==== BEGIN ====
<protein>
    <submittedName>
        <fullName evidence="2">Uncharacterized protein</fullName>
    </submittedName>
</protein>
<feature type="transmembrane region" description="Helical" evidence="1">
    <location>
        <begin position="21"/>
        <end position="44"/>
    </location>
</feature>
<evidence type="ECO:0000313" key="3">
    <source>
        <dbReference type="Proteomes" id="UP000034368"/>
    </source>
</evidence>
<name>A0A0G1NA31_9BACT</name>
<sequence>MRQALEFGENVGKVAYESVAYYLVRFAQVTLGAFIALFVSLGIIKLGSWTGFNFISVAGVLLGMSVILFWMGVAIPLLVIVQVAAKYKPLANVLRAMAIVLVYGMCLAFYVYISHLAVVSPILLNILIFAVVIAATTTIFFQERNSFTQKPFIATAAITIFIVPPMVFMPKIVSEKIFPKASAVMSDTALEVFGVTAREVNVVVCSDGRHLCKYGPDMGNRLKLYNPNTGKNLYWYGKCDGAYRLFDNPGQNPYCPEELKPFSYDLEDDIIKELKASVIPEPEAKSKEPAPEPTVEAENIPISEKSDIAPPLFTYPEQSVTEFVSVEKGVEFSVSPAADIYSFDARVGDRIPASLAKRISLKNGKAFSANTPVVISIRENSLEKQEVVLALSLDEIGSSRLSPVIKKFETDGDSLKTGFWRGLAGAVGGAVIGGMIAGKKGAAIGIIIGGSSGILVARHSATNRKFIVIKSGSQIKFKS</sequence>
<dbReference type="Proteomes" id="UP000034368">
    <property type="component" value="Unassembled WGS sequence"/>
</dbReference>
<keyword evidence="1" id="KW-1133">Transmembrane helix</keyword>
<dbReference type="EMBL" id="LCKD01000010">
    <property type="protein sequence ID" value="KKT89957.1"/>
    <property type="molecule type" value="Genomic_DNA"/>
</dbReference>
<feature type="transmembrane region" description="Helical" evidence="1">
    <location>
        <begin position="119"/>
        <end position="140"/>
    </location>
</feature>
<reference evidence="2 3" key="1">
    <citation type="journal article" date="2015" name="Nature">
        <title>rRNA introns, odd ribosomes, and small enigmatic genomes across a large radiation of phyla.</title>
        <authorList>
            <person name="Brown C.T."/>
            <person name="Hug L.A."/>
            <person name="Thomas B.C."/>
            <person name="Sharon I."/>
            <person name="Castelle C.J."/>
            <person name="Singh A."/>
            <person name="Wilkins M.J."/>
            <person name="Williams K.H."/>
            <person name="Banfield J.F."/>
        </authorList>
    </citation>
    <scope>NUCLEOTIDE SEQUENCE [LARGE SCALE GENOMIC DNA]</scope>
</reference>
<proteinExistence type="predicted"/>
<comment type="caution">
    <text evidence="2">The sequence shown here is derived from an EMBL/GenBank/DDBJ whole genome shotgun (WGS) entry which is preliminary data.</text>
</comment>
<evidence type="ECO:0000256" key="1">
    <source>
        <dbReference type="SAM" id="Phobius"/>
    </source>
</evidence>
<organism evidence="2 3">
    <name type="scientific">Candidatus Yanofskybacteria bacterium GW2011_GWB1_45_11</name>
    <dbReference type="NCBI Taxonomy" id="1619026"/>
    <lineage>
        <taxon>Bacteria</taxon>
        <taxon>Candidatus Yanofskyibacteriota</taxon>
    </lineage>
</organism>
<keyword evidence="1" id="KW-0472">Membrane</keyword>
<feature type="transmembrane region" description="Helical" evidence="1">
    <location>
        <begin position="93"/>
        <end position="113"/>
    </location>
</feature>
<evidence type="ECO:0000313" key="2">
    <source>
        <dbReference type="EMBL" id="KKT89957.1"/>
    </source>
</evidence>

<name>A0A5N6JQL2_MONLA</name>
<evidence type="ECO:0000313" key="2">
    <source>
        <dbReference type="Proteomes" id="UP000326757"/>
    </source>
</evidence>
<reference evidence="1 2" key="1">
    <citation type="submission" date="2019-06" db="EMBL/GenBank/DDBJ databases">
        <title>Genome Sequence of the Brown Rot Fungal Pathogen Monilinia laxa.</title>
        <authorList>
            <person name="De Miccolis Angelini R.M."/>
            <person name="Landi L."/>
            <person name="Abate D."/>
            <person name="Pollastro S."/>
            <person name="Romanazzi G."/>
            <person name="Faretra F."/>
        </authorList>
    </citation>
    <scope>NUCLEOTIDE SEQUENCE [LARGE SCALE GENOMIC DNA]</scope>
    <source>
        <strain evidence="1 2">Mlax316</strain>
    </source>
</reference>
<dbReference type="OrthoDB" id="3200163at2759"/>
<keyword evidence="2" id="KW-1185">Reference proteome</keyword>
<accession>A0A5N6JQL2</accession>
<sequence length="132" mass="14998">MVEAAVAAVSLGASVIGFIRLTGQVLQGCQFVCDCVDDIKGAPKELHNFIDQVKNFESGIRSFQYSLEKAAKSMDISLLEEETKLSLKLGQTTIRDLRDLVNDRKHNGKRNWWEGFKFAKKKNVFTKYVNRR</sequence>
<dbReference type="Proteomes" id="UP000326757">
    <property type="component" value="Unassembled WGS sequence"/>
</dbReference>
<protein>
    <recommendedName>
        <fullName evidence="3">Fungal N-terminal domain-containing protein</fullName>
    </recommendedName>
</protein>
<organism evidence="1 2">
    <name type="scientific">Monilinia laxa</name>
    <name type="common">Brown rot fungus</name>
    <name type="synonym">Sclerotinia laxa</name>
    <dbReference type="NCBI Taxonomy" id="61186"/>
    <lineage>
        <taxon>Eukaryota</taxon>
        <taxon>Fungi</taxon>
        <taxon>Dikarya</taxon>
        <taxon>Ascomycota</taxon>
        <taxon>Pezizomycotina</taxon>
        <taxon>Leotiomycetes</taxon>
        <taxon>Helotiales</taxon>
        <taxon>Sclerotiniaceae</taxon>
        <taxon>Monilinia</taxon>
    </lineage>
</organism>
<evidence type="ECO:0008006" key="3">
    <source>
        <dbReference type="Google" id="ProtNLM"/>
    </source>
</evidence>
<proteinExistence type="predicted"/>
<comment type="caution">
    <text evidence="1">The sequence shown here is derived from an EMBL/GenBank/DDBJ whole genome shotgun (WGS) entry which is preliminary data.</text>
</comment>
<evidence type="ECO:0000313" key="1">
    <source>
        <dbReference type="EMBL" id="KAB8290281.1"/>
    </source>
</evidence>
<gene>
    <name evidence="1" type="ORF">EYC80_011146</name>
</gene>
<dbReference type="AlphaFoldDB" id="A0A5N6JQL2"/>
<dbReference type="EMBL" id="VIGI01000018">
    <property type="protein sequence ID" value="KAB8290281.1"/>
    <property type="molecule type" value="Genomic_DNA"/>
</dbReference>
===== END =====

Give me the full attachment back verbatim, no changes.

<protein>
    <submittedName>
        <fullName evidence="2">Uncharacterized protein</fullName>
    </submittedName>
</protein>
<feature type="transmembrane region" description="Helical" evidence="1">
    <location>
        <begin position="21"/>
        <end position="44"/>
    </location>
</feature>
<evidence type="ECO:0000313" key="3">
    <source>
        <dbReference type="Proteomes" id="UP000034368"/>
    </source>
</evidence>
<name>A0A0G1NA31_9BACT</name>
<sequence>MRQALEFGENVGKVAYESVAYYLVRFAQVTLGAFIALFVSLGIIKLGSWTGFNFISVAGVLLGMSVILFWMGVAIPLLVIVQVAAKYKPLANVLRAMAIVLVYGMCLAFYVYISHLAVVSPILLNILIFAVVIAATTTIFFQERNSFTQKPFIATAAITIFIVPPMVFMPKIVSEKIFPKASAVMSDTALEVFGVTAREVNVVVCSDGRHLCKYGPDMGNRLKLYNPNTGKNLYWYGKCDGAYRLFDNPGQNPYCPEELKPFSYDLEDDIIKELKASVIPEPEAKSKEPAPEPTVEAENIPISEKSDIAPPLFTYPEQSVTEFVSVEKGVEFSVSPAADIYSFDARVGDRIPASLAKRISLKNGKAFSANTPVVISIRENSLEKQEVVLALSLDEIGSSRLSPVIKKFETDGDSLKTGFWRGLAGAVGGAVIGGMIAGKKGAAIGIIIGGSSGILVARHSATNRKFIVIKSGSQIKFKS</sequence>
<dbReference type="Proteomes" id="UP000034368">
    <property type="component" value="Unassembled WGS sequence"/>
</dbReference>
<keyword evidence="1" id="KW-1133">Transmembrane helix</keyword>
<dbReference type="EMBL" id="LCKD01000010">
    <property type="protein sequence ID" value="KKT89957.1"/>
    <property type="molecule type" value="Genomic_DNA"/>
</dbReference>
<feature type="transmembrane region" description="Helical" evidence="1">
    <location>
        <begin position="119"/>
        <end position="140"/>
    </location>
</feature>
<reference evidence="2 3" key="1">
    <citation type="journal article" date="2015" name="Nature">
        <title>rRNA introns, odd ribosomes, and small enigmatic genomes across a large radiation of phyla.</title>
        <authorList>
            <person name="Brown C.T."/>
            <person name="Hug L.A."/>
            <person name="Thomas B.C."/>
            <person name="Sharon I."/>
            <person name="Castelle C.J."/>
            <person name="Singh A."/>
            <person name="Wilkins M.J."/>
            <person name="Williams K.H."/>
            <person name="Banfield J.F."/>
        </authorList>
    </citation>
    <scope>NUCLEOTIDE SEQUENCE [LARGE SCALE GENOMIC DNA]</scope>
</reference>
<proteinExistence type="predicted"/>
<comment type="caution">
    <text evidence="2">The sequence shown here is derived from an EMBL/GenBank/DDBJ whole genome shotgun (WGS) entry which is preliminary data.</text>
</comment>
<evidence type="ECO:0000256" key="1">
    <source>
        <dbReference type="SAM" id="Phobius"/>
    </source>
</evidence>
<organism evidence="2 3">
    <name type="scientific">Candidatus Yanofskybacteria bacterium GW2011_GWB1_45_11</name>
    <dbReference type="NCBI Taxonomy" id="1619026"/>
    <lineage>
        <taxon>Bacteria</taxon>
        <taxon>Candidatus Yanofskyibacteriota</taxon>
    </lineage>
</organism>
<keyword evidence="1" id="KW-0472">Membrane</keyword>
<feature type="transmembrane region" description="Helical" evidence="1">
    <location>
        <begin position="93"/>
        <end position="113"/>
    </location>
</feature>
<evidence type="ECO:0000313" key="2">
    <source>
        <dbReference type="EMBL" id="KKT89957.1"/>
    </source>
</evidence>

<name>A0A5N6JQL2_MONLA</name>
<evidence type="ECO:0000313" key="2">
    <source>
        <dbReference type="Proteomes" id="UP000326757"/>
    </source>
</evidence>
<reference evidence="1 2" key="1">
    <citation type="submission" date="2019-06" db="EMBL/GenBank/DDBJ databases">
        <title>Genome Sequence of the Brown Rot Fungal Pathogen Monilinia laxa.</title>
        <authorList>
            <person name="De Miccolis Angelini R.M."/>
            <person name="Landi L."/>
            <person name="Abate D."/>
            <person name="Pollastro S."/>
            <person name="Romanazzi G."/>
            <person name="Faretra F."/>
        </authorList>
    </citation>
    <scope>NUCLEOTIDE SEQUENCE [LARGE SCALE GENOMIC DNA]</scope>
    <source>
        <strain evidence="1 2">Mlax316</strain>
    </source>
</reference>
<dbReference type="OrthoDB" id="3200163at2759"/>
<keyword evidence="2" id="KW-1185">Reference proteome</keyword>
<accession>A0A5N6JQL2</accession>
<sequence length="132" mass="14998">MVEAAVAAVSLGASVIGFIRLTGQVLQGCQFVCDCVDDIKGAPKELHNFIDQVKNFESGIRSFQYSLEKAAKSMDISLLEEETKLSLKLGQTTIRDLRDLVNDRKHNGKRNWWEGFKFAKKKNVFTKYVNRR</sequence>
<dbReference type="Proteomes" id="UP000326757">
    <property type="component" value="Unassembled WGS sequence"/>
</dbReference>
<protein>
    <recommendedName>
        <fullName evidence="3">Fungal N-terminal domain-containing protein</fullName>
    </recommendedName>
</protein>
<organism evidence="1 2">
    <name type="scientific">Monilinia laxa</name>
    <name type="common">Brown rot fungus</name>
    <name type="synonym">Sclerotinia laxa</name>
    <dbReference type="NCBI Taxonomy" id="61186"/>
    <lineage>
        <taxon>Eukaryota</taxon>
        <taxon>Fungi</taxon>
        <taxon>Dikarya</taxon>
        <taxon>Ascomycota</taxon>
        <taxon>Pezizomycotina</taxon>
        <taxon>Leotiomycetes</taxon>
        <taxon>Helotiales</taxon>
        <taxon>Sclerotiniaceae</taxon>
        <taxon>Monilinia</taxon>
    </lineage>
</organism>
<evidence type="ECO:0008006" key="3">
    <source>
        <dbReference type="Google" id="ProtNLM"/>
    </source>
</evidence>
<proteinExistence type="predicted"/>
<comment type="caution">
    <text evidence="1">The sequence shown here is derived from an EMBL/GenBank/DDBJ whole genome shotgun (WGS) entry which is preliminary data.</text>
</comment>
<evidence type="ECO:0000313" key="1">
    <source>
        <dbReference type="EMBL" id="KAB8290281.1"/>
    </source>
</evidence>
<gene>
    <name evidence="1" type="ORF">EYC80_011146</name>
</gene>
<dbReference type="AlphaFoldDB" id="A0A5N6JQL2"/>
<dbReference type="EMBL" id="VIGI01000018">
    <property type="protein sequence ID" value="KAB8290281.1"/>
    <property type="molecule type" value="Genomic_DNA"/>
</dbReference>